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Interior wood paint Help!

10 replies

TheresALight · 24/05/2023 15:57

I have painted over my dark stained stairs so that the spindles and the skirting along the stairs are now white but am having trouble with chips already!

The wood was previously stained very dark, after researching online I bought Zinsser BIN Primer and Sealer and applied 3 coats as recommended om the instructions.

I then added 3 coats of Ronseal interior wood paint in brilliant white. Waited for every coat to dry in accordance with the instructions om each can.

Im about one month on, I've just hoovered up the stairs and have about 6 lots of 1cm chips where the paibt has knocked right off showing right down to the dark wood underneath.

What have I done wrong!?

OP posts:
StillEatingRipeBananas · 24/05/2023 16:17

@TheresALight Hmmm, so it is chipping back down to the original wood? That would be an adhesion problem which would be very rare with Zinsser BIN. Did you clean everything down first? Zinsser BIN is considered to be the absolute best primer. I have used it on so many projects over the years and never had an issue.

I think if you cleaned everything down properly first I would actually contact Zinsser and ask their advice.

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Whataretalkingabout · 24/05/2023 16:33

You probably didn't sand/ rough up the original finish enough so there is an adherence problem. . And/or didn't clean/ remove greasy marks with a solvent based cleaner.

Now you can start over! Preparation is 90% of a paint job. 2 coats of primer and decor paint should be plenty. Don't overthin the paint.

Daftasabroom · 24/05/2023 16:47

How did you prep the old surface?

TheresALight · 24/05/2023 18:45

Thanks for all the replies. We cleaned everything before starting but didn't sand.

I actually bought the BIN primer specifically to avoid having to do any sanding as that's exactly what it says on the tin.

OP posts:
Daftasabroom · 24/05/2023 19:02

What did you clean with?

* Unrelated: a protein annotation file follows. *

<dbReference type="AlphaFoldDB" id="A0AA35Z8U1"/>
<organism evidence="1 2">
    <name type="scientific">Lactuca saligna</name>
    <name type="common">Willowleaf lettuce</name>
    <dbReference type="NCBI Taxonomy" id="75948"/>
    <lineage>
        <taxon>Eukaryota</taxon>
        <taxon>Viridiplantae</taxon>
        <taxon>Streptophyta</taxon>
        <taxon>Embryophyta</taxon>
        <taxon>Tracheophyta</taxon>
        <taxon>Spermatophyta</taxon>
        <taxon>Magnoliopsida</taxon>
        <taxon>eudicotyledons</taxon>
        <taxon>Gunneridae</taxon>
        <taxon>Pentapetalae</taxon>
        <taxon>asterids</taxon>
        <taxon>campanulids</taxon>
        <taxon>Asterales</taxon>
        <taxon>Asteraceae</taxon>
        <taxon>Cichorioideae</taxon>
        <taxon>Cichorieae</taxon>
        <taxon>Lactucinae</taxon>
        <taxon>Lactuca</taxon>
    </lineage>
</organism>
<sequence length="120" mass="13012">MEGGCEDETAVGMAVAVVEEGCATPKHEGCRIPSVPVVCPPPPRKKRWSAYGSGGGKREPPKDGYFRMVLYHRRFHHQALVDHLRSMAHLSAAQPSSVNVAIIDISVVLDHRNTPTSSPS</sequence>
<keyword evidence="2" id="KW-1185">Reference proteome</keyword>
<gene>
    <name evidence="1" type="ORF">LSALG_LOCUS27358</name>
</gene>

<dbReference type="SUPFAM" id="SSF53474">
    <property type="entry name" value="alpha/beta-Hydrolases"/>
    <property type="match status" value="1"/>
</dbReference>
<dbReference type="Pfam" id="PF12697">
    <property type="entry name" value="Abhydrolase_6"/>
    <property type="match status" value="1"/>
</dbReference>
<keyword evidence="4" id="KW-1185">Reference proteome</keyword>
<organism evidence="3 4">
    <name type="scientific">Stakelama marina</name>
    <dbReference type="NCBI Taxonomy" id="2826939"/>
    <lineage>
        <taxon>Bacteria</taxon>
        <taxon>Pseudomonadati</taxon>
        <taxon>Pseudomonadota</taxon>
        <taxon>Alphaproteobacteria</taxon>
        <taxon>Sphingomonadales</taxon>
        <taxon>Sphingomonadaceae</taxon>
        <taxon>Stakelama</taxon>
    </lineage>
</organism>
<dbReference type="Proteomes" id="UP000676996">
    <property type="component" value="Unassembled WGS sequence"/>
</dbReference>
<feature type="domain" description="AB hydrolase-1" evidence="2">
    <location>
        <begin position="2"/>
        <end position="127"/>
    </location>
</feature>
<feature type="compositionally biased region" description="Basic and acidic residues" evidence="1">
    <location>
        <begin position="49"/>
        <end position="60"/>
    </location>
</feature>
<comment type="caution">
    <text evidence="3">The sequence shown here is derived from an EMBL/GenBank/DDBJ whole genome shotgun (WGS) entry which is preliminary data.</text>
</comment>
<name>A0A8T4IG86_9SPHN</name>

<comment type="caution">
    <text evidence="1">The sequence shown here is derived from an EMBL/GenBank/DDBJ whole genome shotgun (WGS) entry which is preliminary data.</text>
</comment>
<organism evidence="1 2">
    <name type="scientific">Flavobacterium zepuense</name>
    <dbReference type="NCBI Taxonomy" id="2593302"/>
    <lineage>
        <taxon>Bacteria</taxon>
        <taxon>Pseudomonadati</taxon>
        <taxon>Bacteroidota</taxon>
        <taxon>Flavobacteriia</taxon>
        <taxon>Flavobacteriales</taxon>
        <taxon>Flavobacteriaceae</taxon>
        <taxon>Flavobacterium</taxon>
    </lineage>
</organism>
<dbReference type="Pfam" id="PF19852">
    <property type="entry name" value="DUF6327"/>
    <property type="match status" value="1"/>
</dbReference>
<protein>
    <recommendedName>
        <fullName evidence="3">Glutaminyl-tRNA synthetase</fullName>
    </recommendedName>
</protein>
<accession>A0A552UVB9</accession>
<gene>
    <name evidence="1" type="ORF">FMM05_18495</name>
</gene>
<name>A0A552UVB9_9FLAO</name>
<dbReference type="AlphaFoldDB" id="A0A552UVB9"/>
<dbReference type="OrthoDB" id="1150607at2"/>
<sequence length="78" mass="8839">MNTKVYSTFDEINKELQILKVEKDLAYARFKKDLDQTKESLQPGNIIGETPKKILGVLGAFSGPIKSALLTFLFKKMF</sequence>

Somanysocks · 24/05/2023 19:32

I think you should always sand before painting, even though it's a dusty pain. I don't believe paints that don't reckon on sanding.

Malbab · 24/05/2023 20:13

You should have sanded before primer

TheresALight · 24/05/2023 20:54

Ah, doesn't sound like there's an easy solution other than repainting the whole thing? How do you recommend going about that? Would I need to completely sand back to the original wood stain?

Or is it worth trying a paint sealant, if there is any?

We originally did a wash with Fairy and water, they skirting boards weren't too dirty and are away from the kitchen.

OP posts:
NellyBarney · 24/05/2023 22:31

It usually says to rinse all soap off with water and to let thoroghly dry. Maybe there was a soap film left or the wood was still too moist. But painting stairs/floors never really lasts, though, it always chips quickly. If you want a more durable finish I'd sand it all off (use a heatgun for stubborn bits) and use a wood stain. You can get white stains, too. I love Osmo. If you don't want to remove all the paint and start over/use a stain, you could embrace a shabby chic look. Sand off some more bits and make it look artfully intentionally 😊. Or get them carpeted?

Whataretalkingabout · 27/05/2023 17:21

Hello @TheresALight , to be honest, for the best results and durability and to avoid spending even more money on a solution that will be mediocre at best, I would get out the power sander and sand back to a clean mat surface.
Then prime and coat with paint of choice (2 coats each).
It's a learning experience and once it is done you will be so pleased with the results ! The wasted time and effort of your first try will be quickly forgotten but you will know better for the next time. To get a professional finish you have to prep just as much as they do.

Please let us know how it works out for you!

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